Service revenue was stable sequentially, but still down on a year-over-year basis as we continue to build our professional services backlog from the impact of delayed customer deployments earlier in the year. Geographically, we derived 57% of our revenue from domestic customers, a level higher than normal due to the strength at ICP and other service providers in the US. During the quarter, one customer contributed to greater than 10% of our revenue, which was an ICP customer. Gross margin of 37.8% was near the midpoint of our outlook range and up 170 basis points sequentially.

We delivered this margin while absorbing approximately 400 basis points of supply chain-related headwinds in the quarter, 100 basis points higher than our expectations from roughly 90 days ago. Operating profit in the quarter was $20 million, equating to an operating margin of 5.2%, which was at the high end of our outlook range. On a year-over-year basis, we more than doubled both operating profit dollars and operating margin in the third quarter. Operating expenses of $127.5 million are below our outlook range of 131 to 135 as we tightly manage spending in the quarter.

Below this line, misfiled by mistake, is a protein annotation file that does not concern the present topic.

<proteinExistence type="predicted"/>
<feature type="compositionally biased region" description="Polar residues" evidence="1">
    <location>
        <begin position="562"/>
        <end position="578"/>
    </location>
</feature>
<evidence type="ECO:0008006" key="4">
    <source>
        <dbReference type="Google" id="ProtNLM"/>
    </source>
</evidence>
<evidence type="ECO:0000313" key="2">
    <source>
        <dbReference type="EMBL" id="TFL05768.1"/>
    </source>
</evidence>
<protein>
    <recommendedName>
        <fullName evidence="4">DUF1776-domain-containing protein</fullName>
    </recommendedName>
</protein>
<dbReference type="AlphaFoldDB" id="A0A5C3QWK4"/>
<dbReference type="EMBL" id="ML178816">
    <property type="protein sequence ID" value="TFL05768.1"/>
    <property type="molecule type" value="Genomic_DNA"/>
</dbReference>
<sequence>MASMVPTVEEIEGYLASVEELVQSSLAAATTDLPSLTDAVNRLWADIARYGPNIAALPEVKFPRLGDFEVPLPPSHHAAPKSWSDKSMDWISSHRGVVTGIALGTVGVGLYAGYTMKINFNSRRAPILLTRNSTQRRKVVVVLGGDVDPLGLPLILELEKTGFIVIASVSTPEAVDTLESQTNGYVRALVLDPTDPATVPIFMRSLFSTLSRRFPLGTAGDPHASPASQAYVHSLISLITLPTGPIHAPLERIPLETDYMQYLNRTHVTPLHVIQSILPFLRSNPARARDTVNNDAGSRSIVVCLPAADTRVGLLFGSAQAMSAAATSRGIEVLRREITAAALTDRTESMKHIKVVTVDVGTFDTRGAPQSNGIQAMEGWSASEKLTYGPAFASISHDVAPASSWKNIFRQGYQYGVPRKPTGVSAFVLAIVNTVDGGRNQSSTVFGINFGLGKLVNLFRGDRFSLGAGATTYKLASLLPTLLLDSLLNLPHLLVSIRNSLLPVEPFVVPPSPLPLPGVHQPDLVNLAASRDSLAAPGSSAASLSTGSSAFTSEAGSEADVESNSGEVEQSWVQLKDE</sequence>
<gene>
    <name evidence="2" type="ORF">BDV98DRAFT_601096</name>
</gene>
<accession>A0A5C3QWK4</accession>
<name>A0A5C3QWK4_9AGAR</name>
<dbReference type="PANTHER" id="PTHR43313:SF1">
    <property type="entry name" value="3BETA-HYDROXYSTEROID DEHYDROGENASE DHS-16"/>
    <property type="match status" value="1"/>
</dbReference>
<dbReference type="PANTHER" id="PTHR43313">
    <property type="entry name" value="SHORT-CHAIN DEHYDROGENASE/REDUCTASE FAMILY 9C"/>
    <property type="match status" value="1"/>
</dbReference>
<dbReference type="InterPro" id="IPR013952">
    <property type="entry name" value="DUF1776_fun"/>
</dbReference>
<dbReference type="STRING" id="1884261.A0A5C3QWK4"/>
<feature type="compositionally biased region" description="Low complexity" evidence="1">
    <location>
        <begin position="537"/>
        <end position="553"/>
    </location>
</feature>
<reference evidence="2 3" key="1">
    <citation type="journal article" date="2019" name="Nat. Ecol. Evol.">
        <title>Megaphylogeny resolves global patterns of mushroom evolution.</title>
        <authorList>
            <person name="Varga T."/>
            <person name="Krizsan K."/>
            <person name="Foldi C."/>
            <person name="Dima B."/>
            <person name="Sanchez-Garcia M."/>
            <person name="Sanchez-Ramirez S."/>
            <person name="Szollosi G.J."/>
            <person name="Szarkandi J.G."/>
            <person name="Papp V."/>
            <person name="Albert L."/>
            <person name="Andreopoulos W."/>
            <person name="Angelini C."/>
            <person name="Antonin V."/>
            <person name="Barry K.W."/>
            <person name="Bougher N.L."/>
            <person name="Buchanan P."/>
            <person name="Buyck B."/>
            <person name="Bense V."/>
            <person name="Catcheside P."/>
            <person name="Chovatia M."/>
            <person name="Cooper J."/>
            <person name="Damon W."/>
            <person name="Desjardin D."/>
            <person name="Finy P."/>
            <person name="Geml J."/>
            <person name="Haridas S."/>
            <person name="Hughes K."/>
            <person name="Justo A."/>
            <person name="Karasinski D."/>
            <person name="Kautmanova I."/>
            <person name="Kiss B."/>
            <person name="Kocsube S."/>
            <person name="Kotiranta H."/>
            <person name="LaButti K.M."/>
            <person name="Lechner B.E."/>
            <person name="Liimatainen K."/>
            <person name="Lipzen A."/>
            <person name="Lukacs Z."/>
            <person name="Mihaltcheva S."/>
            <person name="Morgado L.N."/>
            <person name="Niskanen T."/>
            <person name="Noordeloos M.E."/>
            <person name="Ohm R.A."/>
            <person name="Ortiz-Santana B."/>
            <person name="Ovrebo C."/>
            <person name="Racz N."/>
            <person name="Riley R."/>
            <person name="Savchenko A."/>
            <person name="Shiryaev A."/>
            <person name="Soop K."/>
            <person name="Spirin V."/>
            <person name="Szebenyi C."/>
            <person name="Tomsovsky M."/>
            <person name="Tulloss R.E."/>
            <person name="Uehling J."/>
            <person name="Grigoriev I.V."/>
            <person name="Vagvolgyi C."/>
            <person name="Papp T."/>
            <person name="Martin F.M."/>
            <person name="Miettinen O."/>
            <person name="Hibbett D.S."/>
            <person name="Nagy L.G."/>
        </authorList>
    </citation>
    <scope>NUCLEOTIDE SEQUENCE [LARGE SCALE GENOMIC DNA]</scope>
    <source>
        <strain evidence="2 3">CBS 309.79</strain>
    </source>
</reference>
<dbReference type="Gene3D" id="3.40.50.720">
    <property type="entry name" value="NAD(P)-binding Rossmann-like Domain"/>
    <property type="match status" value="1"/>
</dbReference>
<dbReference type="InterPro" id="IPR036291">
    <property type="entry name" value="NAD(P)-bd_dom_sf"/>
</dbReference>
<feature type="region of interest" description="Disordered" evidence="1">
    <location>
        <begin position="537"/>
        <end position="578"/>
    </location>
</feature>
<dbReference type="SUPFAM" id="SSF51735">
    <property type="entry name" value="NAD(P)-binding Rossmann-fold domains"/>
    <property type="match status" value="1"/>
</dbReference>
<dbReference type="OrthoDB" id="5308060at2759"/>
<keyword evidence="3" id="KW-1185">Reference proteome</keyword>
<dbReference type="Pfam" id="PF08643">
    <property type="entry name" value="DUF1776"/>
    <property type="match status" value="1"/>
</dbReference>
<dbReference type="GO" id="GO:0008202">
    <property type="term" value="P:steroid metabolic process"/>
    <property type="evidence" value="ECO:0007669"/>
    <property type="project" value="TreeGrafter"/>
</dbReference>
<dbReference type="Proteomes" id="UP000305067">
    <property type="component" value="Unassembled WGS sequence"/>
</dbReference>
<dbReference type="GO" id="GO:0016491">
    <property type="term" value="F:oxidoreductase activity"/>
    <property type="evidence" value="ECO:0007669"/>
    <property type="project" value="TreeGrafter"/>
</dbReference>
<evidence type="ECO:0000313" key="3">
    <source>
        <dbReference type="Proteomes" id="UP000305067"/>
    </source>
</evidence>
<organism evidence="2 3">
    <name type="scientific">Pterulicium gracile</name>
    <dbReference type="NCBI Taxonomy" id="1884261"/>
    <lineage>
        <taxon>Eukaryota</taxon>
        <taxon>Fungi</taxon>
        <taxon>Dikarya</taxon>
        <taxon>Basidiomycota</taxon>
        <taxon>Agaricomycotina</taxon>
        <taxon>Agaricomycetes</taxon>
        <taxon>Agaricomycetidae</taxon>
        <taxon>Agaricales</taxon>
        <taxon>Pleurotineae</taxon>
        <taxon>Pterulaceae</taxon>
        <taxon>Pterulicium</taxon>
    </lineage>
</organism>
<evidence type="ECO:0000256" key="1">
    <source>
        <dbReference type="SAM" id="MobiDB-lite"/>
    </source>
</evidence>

The resulting EPS in the quarter was $0.05 per share. Moving on to the balance sheet and cash flow items. We ended the quarter with $210 million in cash and restricted cash, up from last quarter. Our cash balance benefited from cash flow from operations of approximately $20 million, which resulted in free cash flow of $9 million, and we reinforced our balance sheet further as part of the refinancing of a substantial portion of our 2024 notes.